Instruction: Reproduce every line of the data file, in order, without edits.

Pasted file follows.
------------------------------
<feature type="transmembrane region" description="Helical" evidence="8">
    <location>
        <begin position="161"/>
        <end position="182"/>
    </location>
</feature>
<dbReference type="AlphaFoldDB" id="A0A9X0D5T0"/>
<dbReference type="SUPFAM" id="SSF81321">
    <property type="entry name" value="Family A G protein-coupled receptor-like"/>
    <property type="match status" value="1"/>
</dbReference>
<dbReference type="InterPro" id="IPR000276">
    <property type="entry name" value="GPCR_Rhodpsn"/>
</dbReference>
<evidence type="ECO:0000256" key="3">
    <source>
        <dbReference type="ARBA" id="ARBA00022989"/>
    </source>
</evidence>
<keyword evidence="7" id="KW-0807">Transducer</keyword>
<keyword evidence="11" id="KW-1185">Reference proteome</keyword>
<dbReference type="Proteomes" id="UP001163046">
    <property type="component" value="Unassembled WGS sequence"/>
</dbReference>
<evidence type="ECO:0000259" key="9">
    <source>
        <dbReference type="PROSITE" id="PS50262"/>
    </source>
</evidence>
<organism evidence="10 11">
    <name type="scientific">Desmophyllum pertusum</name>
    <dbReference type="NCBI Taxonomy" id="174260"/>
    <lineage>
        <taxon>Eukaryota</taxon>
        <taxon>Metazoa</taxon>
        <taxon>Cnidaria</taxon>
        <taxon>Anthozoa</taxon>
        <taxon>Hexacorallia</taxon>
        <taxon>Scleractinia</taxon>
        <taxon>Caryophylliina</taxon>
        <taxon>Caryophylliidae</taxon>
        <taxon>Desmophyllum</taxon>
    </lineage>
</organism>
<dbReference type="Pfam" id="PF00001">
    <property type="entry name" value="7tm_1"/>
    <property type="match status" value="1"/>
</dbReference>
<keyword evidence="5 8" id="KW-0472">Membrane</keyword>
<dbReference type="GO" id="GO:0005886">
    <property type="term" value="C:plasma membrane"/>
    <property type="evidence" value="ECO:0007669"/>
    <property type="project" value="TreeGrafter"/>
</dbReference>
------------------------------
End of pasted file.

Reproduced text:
<feature type="transmembrane region" description="Helical" evidence="8">
    <location>
        <begin position="161"/>
        <end position="182"/>
    </location>
</feature>
<dbReference type="AlphaFoldDB" id="A0A9X0D5T0"/>
<dbReference type="SUPFAM" id="SSF81321">
    <property type="entry name" value="Family A G protein-coupled receptor-like"/>
    <property type="match status" value="1"/>
</dbReference>
<dbReference type="InterPro" id="IPR000276">
    <property type="entry name" value="GPCR_Rhodpsn"/>
</dbReference>
<evidence type="ECO:0000256" key="3">
    <source>
        <dbReference type="ARBA" id="ARBA00022989"/>
    </source>
</evidence>
<keyword evidence="7" id="KW-0807">Transducer</keyword>
<keyword evidence="11" id="KW-1185">Reference proteome</keyword>
<dbReference type="Proteomes" id="UP001163046">
    <property type="component" value="Unassembled WGS sequence"/>
</dbReference>
<evidence type="ECO:0000259" key="9">
    <source>
        <dbReference type="PROSITE" id="PS50262"/>
    </source>
</evidence>
<organism evidence="10 11">
    <name type="scientific">Desmophyllum pertusum</name>
    <dbReference type="NCBI Taxonomy" id="174260"/>
    <lineage>
        <taxon>Eukaryota</taxon>
        <taxon>Metazoa</taxon>
        <taxon>Cnidaria</taxon>
        <taxon>Anthozoa</taxon>
        <taxon>Hexacorallia</taxon>
        <taxon>Scleractinia</taxon>
        <taxon>Caryophylliina</taxon>
        <taxon>Caryophylliidae</taxon>
        <taxon>Desmophyllum</taxon>
    </lineage>
</organism>
<dbReference type="Pfam" id="PF00001">
    <property type="entry name" value="7tm_1"/>
    <property type="match status" value="1"/>
</dbReference>
<keyword evidence="5 8" id="KW-0472">Membrane</keyword>
<dbReference type="GO" id="GO:0005886">
    <property type="term" value="C:plasma membrane"/>
    <property type="evidence" value="ECO:0007669"/>
    <property type="project" value="TreeGrafter"/>
</dbReference>